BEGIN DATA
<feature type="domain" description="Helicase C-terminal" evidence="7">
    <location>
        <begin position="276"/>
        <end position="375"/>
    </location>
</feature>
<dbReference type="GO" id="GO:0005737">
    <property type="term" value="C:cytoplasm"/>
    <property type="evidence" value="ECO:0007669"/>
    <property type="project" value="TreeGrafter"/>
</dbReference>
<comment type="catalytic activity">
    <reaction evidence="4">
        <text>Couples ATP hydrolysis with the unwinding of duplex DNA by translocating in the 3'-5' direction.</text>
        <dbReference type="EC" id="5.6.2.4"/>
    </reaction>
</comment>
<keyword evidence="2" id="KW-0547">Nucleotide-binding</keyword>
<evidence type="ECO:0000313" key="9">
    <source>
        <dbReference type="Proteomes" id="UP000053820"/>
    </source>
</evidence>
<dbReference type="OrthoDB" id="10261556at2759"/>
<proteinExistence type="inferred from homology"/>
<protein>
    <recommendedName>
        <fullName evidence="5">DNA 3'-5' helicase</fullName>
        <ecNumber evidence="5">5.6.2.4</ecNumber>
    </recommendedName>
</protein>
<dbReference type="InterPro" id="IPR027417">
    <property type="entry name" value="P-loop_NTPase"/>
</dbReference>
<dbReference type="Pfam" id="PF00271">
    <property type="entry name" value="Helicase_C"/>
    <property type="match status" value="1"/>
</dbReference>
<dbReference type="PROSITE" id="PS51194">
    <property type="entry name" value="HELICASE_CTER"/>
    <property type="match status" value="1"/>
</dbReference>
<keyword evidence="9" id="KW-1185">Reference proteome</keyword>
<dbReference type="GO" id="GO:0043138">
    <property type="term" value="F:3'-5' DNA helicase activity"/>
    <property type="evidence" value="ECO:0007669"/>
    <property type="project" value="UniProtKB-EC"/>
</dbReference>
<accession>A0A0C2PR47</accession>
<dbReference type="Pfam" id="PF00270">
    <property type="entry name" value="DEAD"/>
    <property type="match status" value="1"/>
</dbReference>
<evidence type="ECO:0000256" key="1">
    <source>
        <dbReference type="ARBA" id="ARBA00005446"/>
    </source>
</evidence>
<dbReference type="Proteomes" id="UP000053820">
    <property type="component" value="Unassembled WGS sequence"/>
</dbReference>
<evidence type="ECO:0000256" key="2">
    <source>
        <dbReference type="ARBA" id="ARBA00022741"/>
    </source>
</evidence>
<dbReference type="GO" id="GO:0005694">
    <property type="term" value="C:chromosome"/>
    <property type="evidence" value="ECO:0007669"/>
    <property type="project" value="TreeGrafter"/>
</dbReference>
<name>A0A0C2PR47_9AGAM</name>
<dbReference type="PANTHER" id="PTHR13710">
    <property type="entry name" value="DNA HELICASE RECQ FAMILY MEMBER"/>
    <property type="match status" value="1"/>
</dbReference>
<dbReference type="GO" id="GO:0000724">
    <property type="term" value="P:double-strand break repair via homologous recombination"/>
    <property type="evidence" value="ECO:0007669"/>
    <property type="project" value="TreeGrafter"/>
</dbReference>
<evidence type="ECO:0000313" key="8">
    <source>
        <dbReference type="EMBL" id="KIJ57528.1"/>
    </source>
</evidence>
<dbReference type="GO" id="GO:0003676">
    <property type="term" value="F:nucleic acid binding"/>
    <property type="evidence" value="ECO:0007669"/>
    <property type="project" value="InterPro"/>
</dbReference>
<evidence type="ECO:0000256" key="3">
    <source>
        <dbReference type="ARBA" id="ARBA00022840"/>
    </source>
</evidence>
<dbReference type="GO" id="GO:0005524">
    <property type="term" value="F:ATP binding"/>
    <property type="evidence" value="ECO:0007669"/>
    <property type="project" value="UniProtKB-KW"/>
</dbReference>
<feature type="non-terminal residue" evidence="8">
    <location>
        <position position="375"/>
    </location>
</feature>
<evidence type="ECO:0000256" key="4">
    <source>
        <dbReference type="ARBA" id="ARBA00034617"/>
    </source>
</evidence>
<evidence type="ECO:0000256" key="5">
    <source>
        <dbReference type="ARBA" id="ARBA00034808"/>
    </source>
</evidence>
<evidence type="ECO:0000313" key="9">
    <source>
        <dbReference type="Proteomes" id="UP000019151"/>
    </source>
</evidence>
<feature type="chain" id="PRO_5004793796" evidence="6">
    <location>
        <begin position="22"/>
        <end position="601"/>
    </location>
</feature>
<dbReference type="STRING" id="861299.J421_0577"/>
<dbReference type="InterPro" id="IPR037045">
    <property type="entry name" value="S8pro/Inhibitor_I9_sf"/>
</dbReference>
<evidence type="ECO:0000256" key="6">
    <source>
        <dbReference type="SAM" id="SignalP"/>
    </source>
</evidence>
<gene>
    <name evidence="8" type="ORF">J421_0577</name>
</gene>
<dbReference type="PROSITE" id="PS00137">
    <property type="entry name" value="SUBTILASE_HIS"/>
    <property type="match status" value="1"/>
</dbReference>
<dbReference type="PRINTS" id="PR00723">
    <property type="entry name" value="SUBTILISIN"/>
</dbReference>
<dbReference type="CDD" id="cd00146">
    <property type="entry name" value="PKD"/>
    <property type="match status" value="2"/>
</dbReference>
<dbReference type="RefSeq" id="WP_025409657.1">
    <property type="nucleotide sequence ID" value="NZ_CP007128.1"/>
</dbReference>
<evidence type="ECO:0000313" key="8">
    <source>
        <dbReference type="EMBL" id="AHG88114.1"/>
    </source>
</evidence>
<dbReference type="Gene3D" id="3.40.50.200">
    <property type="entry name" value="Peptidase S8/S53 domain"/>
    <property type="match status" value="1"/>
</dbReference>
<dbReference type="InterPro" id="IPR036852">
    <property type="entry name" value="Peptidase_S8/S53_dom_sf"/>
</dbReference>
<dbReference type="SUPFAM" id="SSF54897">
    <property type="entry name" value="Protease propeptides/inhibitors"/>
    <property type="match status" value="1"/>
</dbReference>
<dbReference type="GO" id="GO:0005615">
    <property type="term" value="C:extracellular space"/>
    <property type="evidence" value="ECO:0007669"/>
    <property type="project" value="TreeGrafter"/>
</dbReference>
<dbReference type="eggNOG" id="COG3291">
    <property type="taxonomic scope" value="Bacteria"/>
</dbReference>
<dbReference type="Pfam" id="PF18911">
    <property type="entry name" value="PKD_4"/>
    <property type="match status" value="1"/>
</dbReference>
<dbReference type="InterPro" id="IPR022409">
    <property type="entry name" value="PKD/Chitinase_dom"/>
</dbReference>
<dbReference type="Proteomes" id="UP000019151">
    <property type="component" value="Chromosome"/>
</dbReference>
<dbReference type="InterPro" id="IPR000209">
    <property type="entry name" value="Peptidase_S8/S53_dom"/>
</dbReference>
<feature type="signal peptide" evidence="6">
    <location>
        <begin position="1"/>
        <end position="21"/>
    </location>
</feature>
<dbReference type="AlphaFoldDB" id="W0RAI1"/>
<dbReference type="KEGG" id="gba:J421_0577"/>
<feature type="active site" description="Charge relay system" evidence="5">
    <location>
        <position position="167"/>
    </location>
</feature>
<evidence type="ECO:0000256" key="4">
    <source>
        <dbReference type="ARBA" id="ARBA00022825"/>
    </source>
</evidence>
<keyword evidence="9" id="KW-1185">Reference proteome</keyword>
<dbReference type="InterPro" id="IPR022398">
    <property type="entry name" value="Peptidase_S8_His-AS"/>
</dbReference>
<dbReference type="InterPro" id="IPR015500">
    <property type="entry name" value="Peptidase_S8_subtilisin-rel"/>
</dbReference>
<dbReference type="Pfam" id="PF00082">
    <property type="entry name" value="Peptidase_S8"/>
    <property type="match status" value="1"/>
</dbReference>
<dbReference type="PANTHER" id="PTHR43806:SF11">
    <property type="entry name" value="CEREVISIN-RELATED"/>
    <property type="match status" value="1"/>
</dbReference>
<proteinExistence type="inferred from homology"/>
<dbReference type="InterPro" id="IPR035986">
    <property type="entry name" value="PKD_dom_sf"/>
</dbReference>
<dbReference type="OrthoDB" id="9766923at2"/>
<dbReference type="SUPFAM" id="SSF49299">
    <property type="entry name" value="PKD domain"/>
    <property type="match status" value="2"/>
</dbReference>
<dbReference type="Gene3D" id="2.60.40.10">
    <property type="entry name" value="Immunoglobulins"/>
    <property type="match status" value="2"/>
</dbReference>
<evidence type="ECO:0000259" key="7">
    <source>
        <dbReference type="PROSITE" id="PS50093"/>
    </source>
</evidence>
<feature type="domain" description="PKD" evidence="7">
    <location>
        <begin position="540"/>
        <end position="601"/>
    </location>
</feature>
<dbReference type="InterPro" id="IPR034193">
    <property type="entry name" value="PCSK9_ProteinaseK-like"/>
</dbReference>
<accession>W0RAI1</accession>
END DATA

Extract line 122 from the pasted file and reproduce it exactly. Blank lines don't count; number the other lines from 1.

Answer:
<feature type="chain" id="PRO_5004793796" evidence="6">